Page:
It has been said many, many times that the key to growth in these technology-heavy times is boosting customer satisfaction, which in turn requires improving the customer experience.
But that sounds all touchy feely, doesn’t it? Bankers have real businesses to run, don’t they?
Well, a recent report from global management consultant Oliver Wyman puts the issue in purely business terms.
“Financial services incumbents face a huge transformation challenge as the world digitizes,” the report says. “Although digitizing existing core businesses to radically reduce operating costs is necessary to maintain current market share, profits, and valuations, merely digitizing for increased efficiency is insufficient for new shareholder value creation for these firms.”
Ted Moynihan, Oliver Wyman’s managing partner for financial services, gets even more specific:
“Very few firms have articulated a digital equity plan which establishes how their investments will generate future shareholder value in a digital, modular financial services environment. Thus, while the largest global banks and insurers saw shareholder value grow by an average of 10% per year, major fintech firms both new and old delivered value growth at more than twice that rate.”
And cutting straight to the customer satisfaction factor, Rick Chavez, Oliver Wyman partner, says this: “We believe the central issue for incumbents confronting that future is sustainable value: How can incumbents bring more value to customers’ daily lives in a digital world? How can incumbents translate that into increased value for shareholders?”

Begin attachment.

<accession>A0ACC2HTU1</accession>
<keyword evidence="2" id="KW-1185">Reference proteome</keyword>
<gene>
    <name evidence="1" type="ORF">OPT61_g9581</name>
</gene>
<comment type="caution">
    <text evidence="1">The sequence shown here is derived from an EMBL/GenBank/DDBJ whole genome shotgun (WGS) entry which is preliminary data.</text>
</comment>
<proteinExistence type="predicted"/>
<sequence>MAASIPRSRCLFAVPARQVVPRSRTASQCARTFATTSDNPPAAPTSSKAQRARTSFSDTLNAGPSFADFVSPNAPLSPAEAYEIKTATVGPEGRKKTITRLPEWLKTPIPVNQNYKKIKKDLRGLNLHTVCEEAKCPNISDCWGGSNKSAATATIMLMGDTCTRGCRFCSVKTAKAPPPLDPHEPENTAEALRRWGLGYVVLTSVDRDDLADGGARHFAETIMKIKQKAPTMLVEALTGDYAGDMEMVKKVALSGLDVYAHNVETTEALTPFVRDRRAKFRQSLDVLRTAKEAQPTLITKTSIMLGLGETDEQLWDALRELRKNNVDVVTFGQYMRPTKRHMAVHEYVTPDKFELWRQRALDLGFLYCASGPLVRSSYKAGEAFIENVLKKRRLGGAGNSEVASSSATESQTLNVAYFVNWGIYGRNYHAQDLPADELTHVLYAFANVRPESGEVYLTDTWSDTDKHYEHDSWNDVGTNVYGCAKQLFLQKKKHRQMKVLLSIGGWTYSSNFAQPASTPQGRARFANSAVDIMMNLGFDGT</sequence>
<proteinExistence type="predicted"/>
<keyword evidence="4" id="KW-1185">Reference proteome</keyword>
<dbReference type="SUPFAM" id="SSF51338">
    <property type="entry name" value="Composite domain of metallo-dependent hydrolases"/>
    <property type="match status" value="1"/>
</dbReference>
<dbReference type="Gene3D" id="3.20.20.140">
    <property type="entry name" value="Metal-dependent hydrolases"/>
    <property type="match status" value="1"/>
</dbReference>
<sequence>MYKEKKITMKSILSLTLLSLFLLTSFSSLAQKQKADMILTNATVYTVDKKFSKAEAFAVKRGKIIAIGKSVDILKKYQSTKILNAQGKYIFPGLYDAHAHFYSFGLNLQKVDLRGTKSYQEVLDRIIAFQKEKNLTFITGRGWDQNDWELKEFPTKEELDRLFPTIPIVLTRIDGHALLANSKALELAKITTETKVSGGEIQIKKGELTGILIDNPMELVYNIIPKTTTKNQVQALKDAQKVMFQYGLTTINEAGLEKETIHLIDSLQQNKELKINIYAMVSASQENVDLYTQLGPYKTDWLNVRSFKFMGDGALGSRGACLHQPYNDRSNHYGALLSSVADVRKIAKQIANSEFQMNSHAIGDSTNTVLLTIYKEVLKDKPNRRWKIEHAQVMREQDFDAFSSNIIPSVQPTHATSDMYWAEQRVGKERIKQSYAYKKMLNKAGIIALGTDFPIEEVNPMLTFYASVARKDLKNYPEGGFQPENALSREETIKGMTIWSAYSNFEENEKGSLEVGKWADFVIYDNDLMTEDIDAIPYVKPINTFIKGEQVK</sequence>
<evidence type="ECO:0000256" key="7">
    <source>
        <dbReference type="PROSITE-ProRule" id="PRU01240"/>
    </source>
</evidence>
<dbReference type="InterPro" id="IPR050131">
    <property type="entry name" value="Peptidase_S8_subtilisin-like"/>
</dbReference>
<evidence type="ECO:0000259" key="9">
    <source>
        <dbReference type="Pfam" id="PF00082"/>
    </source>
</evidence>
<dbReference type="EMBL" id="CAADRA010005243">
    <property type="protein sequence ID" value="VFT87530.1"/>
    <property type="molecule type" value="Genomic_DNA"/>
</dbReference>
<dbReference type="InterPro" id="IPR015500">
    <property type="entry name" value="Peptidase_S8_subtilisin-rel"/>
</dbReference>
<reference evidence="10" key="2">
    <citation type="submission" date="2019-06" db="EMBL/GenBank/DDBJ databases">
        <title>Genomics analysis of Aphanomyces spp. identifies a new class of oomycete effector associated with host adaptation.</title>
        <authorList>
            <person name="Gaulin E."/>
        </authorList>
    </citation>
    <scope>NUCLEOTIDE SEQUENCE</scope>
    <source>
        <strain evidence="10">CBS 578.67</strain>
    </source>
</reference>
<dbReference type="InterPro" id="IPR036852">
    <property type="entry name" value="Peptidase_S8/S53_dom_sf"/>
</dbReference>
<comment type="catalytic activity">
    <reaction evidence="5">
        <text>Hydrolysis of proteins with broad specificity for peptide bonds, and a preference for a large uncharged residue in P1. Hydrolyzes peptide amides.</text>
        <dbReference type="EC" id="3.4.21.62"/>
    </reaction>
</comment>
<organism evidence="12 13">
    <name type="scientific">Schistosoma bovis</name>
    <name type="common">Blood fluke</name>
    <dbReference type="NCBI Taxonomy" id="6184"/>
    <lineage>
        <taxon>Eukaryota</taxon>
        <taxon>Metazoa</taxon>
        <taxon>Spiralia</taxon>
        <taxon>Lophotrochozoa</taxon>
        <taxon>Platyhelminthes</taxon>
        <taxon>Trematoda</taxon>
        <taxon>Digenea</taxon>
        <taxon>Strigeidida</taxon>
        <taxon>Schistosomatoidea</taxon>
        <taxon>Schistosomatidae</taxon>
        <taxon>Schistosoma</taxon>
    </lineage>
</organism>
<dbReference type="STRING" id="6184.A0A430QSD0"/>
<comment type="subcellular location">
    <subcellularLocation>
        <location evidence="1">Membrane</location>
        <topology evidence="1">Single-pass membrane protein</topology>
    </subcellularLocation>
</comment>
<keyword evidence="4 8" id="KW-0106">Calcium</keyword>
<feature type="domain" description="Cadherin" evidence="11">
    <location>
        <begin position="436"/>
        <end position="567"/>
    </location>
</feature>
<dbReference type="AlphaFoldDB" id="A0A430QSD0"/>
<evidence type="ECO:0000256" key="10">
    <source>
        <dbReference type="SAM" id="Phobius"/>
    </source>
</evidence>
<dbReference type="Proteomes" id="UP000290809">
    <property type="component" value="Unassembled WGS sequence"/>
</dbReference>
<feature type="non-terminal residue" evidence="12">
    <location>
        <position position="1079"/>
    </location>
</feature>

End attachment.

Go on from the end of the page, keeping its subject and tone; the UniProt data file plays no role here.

Banks put money where the trend is
Happily, indications are that many banks not only are getting this message but are starting to put real money into it.
A survey of more than 160 bank executives by Computer Services Inc. found that 55% plan to increase spending on customer experience initiatives this year. At the top of this list of initiatives, 41% of respondents cited digital banking enhancements.
“In a crowded marketplace, financial institutions must prove their value to the customer, which includes offering service experiences on par with other providers, especially those outside the banking industry,” says Steve Powless, CEO at CSI. “Banks must deliver services that allow customers to access financial services where and how they want, which means they will need to focus more of their attention and investments on technologies that directly affect the consumer.”
What makes winners
Another indication that this is catching on comes from Celent, which is sponsoring a Model Bank Awards effort, part of which highlights specific efforts banks cite that they believe make them stand out. Stephen Greer, Celent analyst, in a Celent blog, observes that customer experience initiatives have been mentioned often by bank submissions.
Greer cites three common themes:
• Digital banking subsidiaries, which operate separately from the parent bank and are either geared to attract specific demographics of potential customers, or act as test beds for new technology.
• Fintech partnerships, in which the relationships between financial services and startup firms have shifted from disruptive to collaborative.
• Increased use of artificial intelligence and bot technology, at least in a “test and learn” phase.